Contains:  The star 132Tau, The star 125Tau, The star 26Aur, The star 118Tau
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Sh2-240, Spaghetti Nebula, HO Bicolor, 19 Dec 2017, 





    
        

            David Dearden
Sh2-240, Spaghetti Nebula, HO Bicolor, 19 Dec 2017

Sh2-240, Spaghetti Nebula, HO Bicolor, 19 Dec 2017

Technical card

Resolution: 4473x3202

Dates:Dec. 19, 2017

Frames:
ZWO H-alpha 7nm: 40x300" (gain: 139.00) -20C bin 1x1
ZWO OIII 31 mm 7 nm: 36x300" (gain: 139.00) -20C bin 1x1

Integration: 6.3 hours

Avg. Moon age: 1.08 days

Avg. Moon phase: 1.32%

Astrometry.net job: 1864928

RA center: 84.827 degrees

DEC center: 27.754 degrees

Pixel scale: 5.937 arcsec/pixel

Orientation: 267.805 degrees

Field radius: 4.536 degrees

Locations: Mapleton Lateral Observatory, Mapleton, Utah, United States

Data source: Unknown

Description

One motivation for this image was to compare with the image I took a year ago, which was the first using the Tamron 135 mm lens; I wanted to see how much my technique and experience had changed over the last year. The new image suggests these have changed a lot. I had intended this to be HSO/SHO, but the session failed (the image download hung up) while trying to autofocus the SII filter (which was the last in the sequence) long after I had gone to bed, so it ended up being only bicolor. It looks like the weather is turning stormy at last (winter is coming pretty late this year in Utah) so I’m going with the data I have rather than wait for more clear skies. These data were tough to process because this target is quite dim, hence the original data required very extensive stretching and were consequently pretty noisy. Nearly all the structure shows up only in Hα (only the barest hint of the filaments in OIII), though I’m curious whether anything would have been visible in SII. I continue to have trouble with my Tamron 135 flats (the current ones overcorrect), so I ended up not using them and just let StarTools’ Wipe vignetting module handle things. I went back and forth a few times about how dark to make the background, and ended up leaving it fairly dark. I understand this nebula is thought to be a supernova remnant. The structure in the filaments is amazing—it looks to me more like a wad of fine spun gold with the color choices in this image, rather than spaghetti—leading me to wonder what caused it. Most likely it was just random turbulence at the time of the supernova explosion, but it is fun to speculate that maybe it was somewhat shaped by a planetary system around the star, destroyed at the time but imprinted on the remnants (now that we know that most stars do have orbiting planets). Of course I have no evidence for such romantic speculation!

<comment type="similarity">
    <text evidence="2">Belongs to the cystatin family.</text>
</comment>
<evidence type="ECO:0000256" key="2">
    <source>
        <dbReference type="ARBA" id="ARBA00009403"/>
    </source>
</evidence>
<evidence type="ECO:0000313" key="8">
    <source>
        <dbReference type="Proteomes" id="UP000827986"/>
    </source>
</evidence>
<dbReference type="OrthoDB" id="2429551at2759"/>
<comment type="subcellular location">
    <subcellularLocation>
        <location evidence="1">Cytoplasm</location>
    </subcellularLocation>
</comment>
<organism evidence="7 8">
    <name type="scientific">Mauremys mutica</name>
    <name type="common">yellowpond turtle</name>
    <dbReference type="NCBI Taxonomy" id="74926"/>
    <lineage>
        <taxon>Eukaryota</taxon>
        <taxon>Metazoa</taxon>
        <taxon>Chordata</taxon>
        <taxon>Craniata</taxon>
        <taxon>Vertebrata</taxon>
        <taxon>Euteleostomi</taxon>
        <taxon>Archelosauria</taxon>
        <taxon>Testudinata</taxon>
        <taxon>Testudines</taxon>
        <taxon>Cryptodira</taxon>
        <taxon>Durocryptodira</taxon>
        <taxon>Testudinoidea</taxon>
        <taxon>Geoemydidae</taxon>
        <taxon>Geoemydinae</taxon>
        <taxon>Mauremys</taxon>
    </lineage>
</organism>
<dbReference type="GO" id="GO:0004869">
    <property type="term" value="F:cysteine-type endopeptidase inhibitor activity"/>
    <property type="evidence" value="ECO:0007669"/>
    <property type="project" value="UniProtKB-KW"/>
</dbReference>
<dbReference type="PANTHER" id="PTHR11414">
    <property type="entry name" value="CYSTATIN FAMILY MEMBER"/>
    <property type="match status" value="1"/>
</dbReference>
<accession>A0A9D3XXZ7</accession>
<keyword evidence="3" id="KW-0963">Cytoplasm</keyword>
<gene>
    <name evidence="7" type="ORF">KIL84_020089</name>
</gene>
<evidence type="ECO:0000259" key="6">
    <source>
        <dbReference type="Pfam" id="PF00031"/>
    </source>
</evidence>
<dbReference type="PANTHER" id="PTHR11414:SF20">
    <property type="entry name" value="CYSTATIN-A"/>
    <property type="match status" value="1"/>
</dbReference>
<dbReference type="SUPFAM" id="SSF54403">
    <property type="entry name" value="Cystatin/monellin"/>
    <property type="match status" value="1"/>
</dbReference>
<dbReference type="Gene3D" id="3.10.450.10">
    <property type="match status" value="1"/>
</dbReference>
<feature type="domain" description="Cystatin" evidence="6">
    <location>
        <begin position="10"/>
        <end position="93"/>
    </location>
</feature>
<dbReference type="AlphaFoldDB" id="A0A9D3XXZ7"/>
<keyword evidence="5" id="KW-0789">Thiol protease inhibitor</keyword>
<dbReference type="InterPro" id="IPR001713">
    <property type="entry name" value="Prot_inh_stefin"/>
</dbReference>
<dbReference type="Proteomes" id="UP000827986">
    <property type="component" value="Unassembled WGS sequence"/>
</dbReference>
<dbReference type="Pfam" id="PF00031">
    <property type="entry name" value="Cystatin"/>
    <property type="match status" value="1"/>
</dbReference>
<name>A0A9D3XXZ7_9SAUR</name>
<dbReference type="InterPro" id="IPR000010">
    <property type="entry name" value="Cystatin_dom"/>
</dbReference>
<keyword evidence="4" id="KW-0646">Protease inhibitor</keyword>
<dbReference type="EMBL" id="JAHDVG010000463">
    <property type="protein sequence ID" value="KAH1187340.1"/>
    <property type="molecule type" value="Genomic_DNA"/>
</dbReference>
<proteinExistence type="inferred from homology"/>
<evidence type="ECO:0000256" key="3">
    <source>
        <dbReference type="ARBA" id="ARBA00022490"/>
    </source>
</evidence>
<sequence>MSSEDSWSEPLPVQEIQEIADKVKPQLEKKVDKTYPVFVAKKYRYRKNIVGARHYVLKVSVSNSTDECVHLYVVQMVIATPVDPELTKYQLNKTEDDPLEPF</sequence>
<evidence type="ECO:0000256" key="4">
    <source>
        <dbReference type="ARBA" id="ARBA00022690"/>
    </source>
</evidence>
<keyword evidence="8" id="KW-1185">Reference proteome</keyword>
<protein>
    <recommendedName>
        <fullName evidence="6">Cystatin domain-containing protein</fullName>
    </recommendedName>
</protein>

Date: 19 Dec 2017
Subject: Sh2-240 (Simeis 147), Spaghetti Nebula
Scope: Tamron 135 mm f/2.8 lens stopped to f/4
Filters: ZWO 31 mm diameter unmounted Hα, OIII (7 nm bandpass)
Mount: EQ-6 (EQMOD 2.000j)+PEC
Guiding: Orion 9x50 Finder + DSI IIc + PHD 2.6.4.5 (Win 10 ASCOM) using predictive PEC algorithm
Camera: ASI1600MM-Cool, -20 °C, Gain 139 Offset 21
Acquisition: Sequence Generator Pro 3.0.0.4
Exposure: 40x300 Hα, 36x300 OIII
Stacking: Neb 4.1.6, darks only, trans+rot align, Nebulosity 1.5σ stack and align.
Processing: StarTools 1.4.328: Used StarTools’ “Wipe” module to correct for vignetting, then stretched and deconvoluted each channel separately in StarTools. Aligned the processed layers in Nebulosity then combined in Photoshop using Annie’s Astro Actions’ HO Bicolor module. Multiple rounds of Photoshop Curves and Levels, combined with several rounds of Carboni’s Make Stars Smaller, then Deep Space and Space Noise Reduction and a few rounds of Less Crunchy More Fuzzy. AstroFrame.

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dvdearden
David Dearden
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Sh2-240, Spaghetti Nebula, HO Bicolor, 19 Dec 2017, 





    
        

            David Dearden